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Finland proposes emergency law to restrict illegal migrants from Russian border

Tuesday May 21, 2024

FILE PHOTO: Group of migrants arrive to the international border crossing at Salla

Mogadishu (HOL) –  Finland’s government has introduced emergency legislation to restrict illegal asylum seekers from crossing its extensive border with Russia, citing political tensions related to the Ukraine war.

The move follows Finland’s closure of its 1,340 km (830 mile) border last year, a decision made due to increased migrant arrivals from countries like Syria and Somalia. The closure coincided with Finland’s entry into NATO, and Helsinki has accused Moscow of using migration as a political tool. Russia denies these claims, alleging Western smear campaigns instead.

Finland Prime Minister Petteri Orpo emphasized the necessity of the law for national security. Despite a significant drop in migrant crossings this year, Finnish authorities fear that warmer weather could make travel easier and 
that Russia might escalate migration pressures.

“It is the government's duty to ensure the security of the borders, Finland, and Finns in all situations,” Orpo said at a news conference. He criticized current EU legislation as insufficient and expressed hope that Finland’s efforts would lead to European-level solutions.

The draft law, proposed by Finland’s right-wing coalition, acknowledges that turning back migrants without processing asylum applications could breach international rights commitments. However, Orpo emphasized that the measure would be temporary and activated only in exceptional circumstances.

Finland's eastern border is the longest shared by both the EU and NATO with Russia. Helsinki is advocating for EU exceptions in cases where member states are targeted with migration to destabilize society. Pushback practices by countries like Poland, Hungary, Italy, and Greece have faced condemnation from the European Court of Human Rights.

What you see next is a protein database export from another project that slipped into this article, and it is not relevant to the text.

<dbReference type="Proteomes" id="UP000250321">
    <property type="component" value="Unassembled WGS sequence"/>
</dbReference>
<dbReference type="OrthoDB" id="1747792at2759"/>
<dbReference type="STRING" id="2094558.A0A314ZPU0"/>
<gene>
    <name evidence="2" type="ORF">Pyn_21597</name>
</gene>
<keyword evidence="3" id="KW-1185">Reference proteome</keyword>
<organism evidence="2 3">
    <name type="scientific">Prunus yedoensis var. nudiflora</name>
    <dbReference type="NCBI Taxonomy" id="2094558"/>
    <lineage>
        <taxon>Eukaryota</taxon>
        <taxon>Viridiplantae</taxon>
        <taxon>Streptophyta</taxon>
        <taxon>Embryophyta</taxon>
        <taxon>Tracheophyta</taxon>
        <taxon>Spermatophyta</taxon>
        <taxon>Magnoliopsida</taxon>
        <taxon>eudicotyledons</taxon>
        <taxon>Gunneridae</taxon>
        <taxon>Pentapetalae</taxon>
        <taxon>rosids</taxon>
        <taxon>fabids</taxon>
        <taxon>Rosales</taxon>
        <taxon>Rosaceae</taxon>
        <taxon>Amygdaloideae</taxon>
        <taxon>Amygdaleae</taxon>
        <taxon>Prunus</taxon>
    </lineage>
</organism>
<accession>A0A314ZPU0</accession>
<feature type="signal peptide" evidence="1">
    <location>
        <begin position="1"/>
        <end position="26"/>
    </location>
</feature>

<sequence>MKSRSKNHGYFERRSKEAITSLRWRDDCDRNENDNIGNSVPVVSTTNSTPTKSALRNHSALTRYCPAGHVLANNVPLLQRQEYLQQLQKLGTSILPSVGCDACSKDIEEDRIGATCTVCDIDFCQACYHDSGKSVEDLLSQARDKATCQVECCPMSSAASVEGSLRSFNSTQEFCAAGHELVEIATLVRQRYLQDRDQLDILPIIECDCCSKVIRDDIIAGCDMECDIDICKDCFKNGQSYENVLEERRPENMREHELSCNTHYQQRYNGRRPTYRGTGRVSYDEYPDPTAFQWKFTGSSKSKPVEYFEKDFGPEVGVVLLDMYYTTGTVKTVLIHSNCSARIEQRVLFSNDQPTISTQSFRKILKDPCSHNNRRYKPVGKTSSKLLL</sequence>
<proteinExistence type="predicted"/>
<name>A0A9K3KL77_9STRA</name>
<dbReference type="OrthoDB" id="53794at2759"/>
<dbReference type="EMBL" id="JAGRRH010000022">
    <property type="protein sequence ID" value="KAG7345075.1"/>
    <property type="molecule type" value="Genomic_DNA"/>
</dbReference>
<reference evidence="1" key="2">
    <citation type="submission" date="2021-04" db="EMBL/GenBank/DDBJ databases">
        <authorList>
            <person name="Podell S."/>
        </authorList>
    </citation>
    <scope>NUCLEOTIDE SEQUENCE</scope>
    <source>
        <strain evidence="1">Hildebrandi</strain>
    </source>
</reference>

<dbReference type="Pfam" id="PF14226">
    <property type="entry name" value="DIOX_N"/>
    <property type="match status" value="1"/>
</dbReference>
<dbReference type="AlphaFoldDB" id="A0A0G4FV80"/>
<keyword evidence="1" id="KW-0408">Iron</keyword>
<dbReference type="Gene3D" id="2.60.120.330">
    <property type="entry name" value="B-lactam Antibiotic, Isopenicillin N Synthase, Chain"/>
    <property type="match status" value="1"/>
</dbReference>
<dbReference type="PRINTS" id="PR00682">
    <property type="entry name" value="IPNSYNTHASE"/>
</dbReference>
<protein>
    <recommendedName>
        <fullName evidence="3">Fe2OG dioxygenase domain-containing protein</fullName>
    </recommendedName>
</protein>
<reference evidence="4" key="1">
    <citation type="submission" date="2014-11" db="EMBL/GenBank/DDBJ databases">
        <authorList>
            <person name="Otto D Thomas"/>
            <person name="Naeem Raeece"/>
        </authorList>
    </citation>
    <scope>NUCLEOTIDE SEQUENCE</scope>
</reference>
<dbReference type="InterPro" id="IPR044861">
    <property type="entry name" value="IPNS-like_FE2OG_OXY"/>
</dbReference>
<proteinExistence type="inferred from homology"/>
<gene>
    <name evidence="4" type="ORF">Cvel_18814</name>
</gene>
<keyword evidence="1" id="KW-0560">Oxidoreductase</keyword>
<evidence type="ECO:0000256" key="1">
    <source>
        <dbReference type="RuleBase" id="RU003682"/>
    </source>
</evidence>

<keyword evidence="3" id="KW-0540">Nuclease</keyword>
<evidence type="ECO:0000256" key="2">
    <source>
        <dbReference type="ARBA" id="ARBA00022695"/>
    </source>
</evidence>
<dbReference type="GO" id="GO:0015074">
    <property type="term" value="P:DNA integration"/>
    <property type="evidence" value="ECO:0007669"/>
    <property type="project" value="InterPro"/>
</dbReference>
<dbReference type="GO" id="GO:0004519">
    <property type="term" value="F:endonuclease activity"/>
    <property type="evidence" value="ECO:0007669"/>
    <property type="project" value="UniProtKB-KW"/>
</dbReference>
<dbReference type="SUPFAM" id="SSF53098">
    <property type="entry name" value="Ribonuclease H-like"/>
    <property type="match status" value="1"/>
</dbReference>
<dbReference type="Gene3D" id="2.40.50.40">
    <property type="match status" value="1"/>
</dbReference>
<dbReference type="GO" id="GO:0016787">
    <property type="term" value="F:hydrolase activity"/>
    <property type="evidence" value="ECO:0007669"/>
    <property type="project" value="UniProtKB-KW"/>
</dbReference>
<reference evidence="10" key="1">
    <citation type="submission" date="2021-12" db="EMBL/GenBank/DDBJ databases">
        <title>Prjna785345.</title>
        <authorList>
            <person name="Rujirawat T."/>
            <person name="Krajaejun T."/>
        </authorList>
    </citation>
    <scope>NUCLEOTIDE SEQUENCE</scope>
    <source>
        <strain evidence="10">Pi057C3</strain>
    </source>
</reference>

The legislation requires approval from five-sixths of Finland’s parliament, making its success uncertain. The bill allows border authorities to turn back asylum seekers from Russia, using force if necessary but excludes children and disabled individuals.

The Council of Europe has previously raised concerns over the rights of refugees and asylum seekers following Finland’s border closure. Dunja Mijatovic, the Council’s Commissioner for Human Rights, stressed the importance of adhering to human rights obligations even in challenging border situations. She pointed out that the full closure jeopardizes the right to seek asylum and the principle of non-refoulement.

Additionally, the BBC reported that Russia is recruiting migrants, including Somalis, stranded at the border to fight in Ukraine. Some migrants are reportedly coerced into joining the Russian military in exchange for pay, medical care, and residency permits, raising alarm among human rights organizations.

Mijatovic’s letter to Finland’s Minister of Interior, Mari Rantanen, urged the Finnish government to ensure genuine access to asylum procedures and prevent pushbacks. She called for comprehensive measures to assist vulnerable individuals, noting that not all vulnerabilities are immediately apparent.


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